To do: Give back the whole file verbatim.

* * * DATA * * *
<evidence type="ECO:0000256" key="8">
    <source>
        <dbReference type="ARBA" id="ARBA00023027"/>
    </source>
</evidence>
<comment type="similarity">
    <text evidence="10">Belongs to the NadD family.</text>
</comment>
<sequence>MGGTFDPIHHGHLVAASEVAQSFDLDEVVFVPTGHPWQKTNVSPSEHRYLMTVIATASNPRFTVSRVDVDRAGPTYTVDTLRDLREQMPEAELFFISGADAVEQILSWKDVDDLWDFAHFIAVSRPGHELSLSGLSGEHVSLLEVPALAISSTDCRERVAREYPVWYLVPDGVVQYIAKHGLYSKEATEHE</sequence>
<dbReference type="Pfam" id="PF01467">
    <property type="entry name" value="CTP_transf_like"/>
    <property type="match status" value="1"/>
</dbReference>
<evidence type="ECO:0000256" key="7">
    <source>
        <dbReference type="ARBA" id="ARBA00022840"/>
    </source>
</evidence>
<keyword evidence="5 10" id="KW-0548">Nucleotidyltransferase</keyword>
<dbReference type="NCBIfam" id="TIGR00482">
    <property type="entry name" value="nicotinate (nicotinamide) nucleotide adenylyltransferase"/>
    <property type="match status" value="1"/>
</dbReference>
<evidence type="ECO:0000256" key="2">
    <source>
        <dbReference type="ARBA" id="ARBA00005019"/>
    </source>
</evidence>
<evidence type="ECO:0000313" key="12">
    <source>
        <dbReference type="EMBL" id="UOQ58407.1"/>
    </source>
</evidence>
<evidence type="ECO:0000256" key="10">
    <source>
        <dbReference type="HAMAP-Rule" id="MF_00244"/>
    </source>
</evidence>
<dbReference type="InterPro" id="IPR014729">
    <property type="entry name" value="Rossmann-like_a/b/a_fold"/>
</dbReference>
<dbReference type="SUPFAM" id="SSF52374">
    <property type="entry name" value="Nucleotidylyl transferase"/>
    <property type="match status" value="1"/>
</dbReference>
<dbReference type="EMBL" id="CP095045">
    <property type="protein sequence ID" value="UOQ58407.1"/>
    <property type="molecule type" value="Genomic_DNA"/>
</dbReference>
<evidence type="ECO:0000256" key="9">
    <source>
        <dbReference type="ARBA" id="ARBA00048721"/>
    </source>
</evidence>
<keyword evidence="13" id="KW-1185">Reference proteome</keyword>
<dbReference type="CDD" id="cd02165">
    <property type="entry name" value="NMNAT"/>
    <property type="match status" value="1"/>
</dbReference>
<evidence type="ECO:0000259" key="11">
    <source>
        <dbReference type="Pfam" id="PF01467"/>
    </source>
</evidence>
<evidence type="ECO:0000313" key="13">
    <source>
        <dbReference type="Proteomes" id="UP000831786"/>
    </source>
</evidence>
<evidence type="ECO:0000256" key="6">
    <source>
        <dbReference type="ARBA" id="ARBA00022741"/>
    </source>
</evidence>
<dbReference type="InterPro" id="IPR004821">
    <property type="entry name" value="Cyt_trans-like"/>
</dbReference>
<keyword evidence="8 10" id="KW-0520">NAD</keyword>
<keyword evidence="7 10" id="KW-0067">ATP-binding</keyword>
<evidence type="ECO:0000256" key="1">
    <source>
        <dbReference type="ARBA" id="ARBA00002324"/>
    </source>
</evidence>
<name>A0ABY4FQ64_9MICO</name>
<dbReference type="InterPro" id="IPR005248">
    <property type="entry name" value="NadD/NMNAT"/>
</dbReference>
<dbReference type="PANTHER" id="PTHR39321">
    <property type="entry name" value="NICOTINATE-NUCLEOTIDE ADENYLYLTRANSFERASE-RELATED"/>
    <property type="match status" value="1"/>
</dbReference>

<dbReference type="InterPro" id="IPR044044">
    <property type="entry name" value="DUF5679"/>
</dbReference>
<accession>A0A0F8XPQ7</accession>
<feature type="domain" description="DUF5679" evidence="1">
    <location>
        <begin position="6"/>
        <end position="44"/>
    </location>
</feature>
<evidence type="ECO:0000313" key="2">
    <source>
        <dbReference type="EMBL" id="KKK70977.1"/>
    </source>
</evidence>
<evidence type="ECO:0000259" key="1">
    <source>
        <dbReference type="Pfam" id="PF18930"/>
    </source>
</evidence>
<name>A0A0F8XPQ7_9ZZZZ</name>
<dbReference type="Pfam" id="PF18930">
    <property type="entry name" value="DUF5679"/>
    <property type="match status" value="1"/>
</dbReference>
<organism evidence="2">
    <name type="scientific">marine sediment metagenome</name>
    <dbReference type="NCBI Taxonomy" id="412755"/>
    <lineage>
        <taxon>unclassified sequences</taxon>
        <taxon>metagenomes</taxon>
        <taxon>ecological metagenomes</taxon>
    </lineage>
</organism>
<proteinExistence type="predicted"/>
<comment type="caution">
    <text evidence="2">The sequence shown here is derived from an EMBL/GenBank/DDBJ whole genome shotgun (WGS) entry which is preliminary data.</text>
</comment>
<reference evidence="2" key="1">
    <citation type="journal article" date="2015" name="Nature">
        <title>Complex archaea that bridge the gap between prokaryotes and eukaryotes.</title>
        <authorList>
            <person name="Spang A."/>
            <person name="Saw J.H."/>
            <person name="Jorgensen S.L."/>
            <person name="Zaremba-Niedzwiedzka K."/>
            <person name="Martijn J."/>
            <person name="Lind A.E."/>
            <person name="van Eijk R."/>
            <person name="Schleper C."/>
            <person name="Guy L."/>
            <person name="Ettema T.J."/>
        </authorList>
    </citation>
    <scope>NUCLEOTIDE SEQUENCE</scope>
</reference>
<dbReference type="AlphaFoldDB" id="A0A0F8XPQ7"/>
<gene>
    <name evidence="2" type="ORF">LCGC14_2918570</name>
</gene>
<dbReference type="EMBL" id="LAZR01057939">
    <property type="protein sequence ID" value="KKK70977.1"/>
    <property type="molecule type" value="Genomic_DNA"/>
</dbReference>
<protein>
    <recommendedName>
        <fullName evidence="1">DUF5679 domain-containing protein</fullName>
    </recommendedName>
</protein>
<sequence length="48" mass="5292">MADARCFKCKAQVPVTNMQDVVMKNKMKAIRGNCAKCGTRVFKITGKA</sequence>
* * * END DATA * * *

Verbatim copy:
<evidence type="ECO:0000256" key="8">
    <source>
        <dbReference type="ARBA" id="ARBA00023027"/>
    </source>
</evidence>
<comment type="similarity">
    <text evidence="10">Belongs to the NadD family.</text>
</comment>
<sequence>MGGTFDPIHHGHLVAASEVAQSFDLDEVVFVPTGHPWQKTNVSPSEHRYLMTVIATASNPRFTVSRVDVDRAGPTYTVDTLRDLREQMPEAELFFISGADAVEQILSWKDVDDLWDFAHFIAVSRPGHELSLSGLSGEHVSLLEVPALAISSTDCRERVAREYPVWYLVPDGVVQYIAKHGLYSKEATEHE</sequence>
<dbReference type="Pfam" id="PF01467">
    <property type="entry name" value="CTP_transf_like"/>
    <property type="match status" value="1"/>
</dbReference>
<evidence type="ECO:0000256" key="7">
    <source>
        <dbReference type="ARBA" id="ARBA00022840"/>
    </source>
</evidence>
<keyword evidence="5 10" id="KW-0548">Nucleotidyltransferase</keyword>
<dbReference type="NCBIfam" id="TIGR00482">
    <property type="entry name" value="nicotinate (nicotinamide) nucleotide adenylyltransferase"/>
    <property type="match status" value="1"/>
</dbReference>
<evidence type="ECO:0000256" key="2">
    <source>
        <dbReference type="ARBA" id="ARBA00005019"/>
    </source>
</evidence>
<evidence type="ECO:0000313" key="12">
    <source>
        <dbReference type="EMBL" id="UOQ58407.1"/>
    </source>
</evidence>
<evidence type="ECO:0000256" key="10">
    <source>
        <dbReference type="HAMAP-Rule" id="MF_00244"/>
    </source>
</evidence>
<dbReference type="InterPro" id="IPR014729">
    <property type="entry name" value="Rossmann-like_a/b/a_fold"/>
</dbReference>
<dbReference type="SUPFAM" id="SSF52374">
    <property type="entry name" value="Nucleotidylyl transferase"/>
    <property type="match status" value="1"/>
</dbReference>
<dbReference type="EMBL" id="CP095045">
    <property type="protein sequence ID" value="UOQ58407.1"/>
    <property type="molecule type" value="Genomic_DNA"/>
</dbReference>
<evidence type="ECO:0000256" key="9">
    <source>
        <dbReference type="ARBA" id="ARBA00048721"/>
    </source>
</evidence>
<keyword evidence="13" id="KW-1185">Reference proteome</keyword>
<dbReference type="CDD" id="cd02165">
    <property type="entry name" value="NMNAT"/>
    <property type="match status" value="1"/>
</dbReference>
<evidence type="ECO:0000259" key="11">
    <source>
        <dbReference type="Pfam" id="PF01467"/>
    </source>
</evidence>
<evidence type="ECO:0000313" key="13">
    <source>
        <dbReference type="Proteomes" id="UP000831786"/>
    </source>
</evidence>
<evidence type="ECO:0000256" key="6">
    <source>
        <dbReference type="ARBA" id="ARBA00022741"/>
    </source>
</evidence>
<dbReference type="InterPro" id="IPR004821">
    <property type="entry name" value="Cyt_trans-like"/>
</dbReference>
<keyword evidence="8 10" id="KW-0520">NAD</keyword>
<keyword evidence="7 10" id="KW-0067">ATP-binding</keyword>
<evidence type="ECO:0000256" key="1">
    <source>
        <dbReference type="ARBA" id="ARBA00002324"/>
    </source>
</evidence>
<name>A0ABY4FQ64_9MICO</name>
<dbReference type="InterPro" id="IPR005248">
    <property type="entry name" value="NadD/NMNAT"/>
</dbReference>
<dbReference type="PANTHER" id="PTHR39321">
    <property type="entry name" value="NICOTINATE-NUCLEOTIDE ADENYLYLTRANSFERASE-RELATED"/>
    <property type="match status" value="1"/>
</dbReference>

<dbReference type="InterPro" id="IPR044044">
    <property type="entry name" value="DUF5679"/>
</dbReference>
<accession>A0A0F8XPQ7</accession>
<feature type="domain" description="DUF5679" evidence="1">
    <location>
        <begin position="6"/>
        <end position="44"/>
    </location>
</feature>
<evidence type="ECO:0000313" key="2">
    <source>
        <dbReference type="EMBL" id="KKK70977.1"/>
    </source>
</evidence>
<evidence type="ECO:0000259" key="1">
    <source>
        <dbReference type="Pfam" id="PF18930"/>
    </source>
</evidence>
<name>A0A0F8XPQ7_9ZZZZ</name>
<dbReference type="Pfam" id="PF18930">
    <property type="entry name" value="DUF5679"/>
    <property type="match status" value="1"/>
</dbReference>
<organism evidence="2">
    <name type="scientific">marine sediment metagenome</name>
    <dbReference type="NCBI Taxonomy" id="412755"/>
    <lineage>
        <taxon>unclassified sequences</taxon>
        <taxon>metagenomes</taxon>
        <taxon>ecological metagenomes</taxon>
    </lineage>
</organism>
<proteinExistence type="predicted"/>
<comment type="caution">
    <text evidence="2">The sequence shown here is derived from an EMBL/GenBank/DDBJ whole genome shotgun (WGS) entry which is preliminary data.</text>
</comment>
<reference evidence="2" key="1">
    <citation type="journal article" date="2015" name="Nature">
        <title>Complex archaea that bridge the gap between prokaryotes and eukaryotes.</title>
        <authorList>
            <person name="Spang A."/>
            <person name="Saw J.H."/>
            <person name="Jorgensen S.L."/>
            <person name="Zaremba-Niedzwiedzka K."/>
            <person name="Martijn J."/>
            <person name="Lind A.E."/>
            <person name="van Eijk R."/>
            <person name="Schleper C."/>
            <person name="Guy L."/>
            <person name="Ettema T.J."/>
        </authorList>
    </citation>
    <scope>NUCLEOTIDE SEQUENCE</scope>
</reference>
<dbReference type="AlphaFoldDB" id="A0A0F8XPQ7"/>
<gene>
    <name evidence="2" type="ORF">LCGC14_2918570</name>
</gene>
<dbReference type="EMBL" id="LAZR01057939">
    <property type="protein sequence ID" value="KKK70977.1"/>
    <property type="molecule type" value="Genomic_DNA"/>
</dbReference>
<protein>
    <recommendedName>
        <fullName evidence="1">DUF5679 domain-containing protein</fullName>
    </recommendedName>
</protein>
<sequence length="48" mass="5292">MADARCFKCKAQVPVTNMQDVVMKNKMKAIRGNCAKCGTRVFKITGKA</sequence>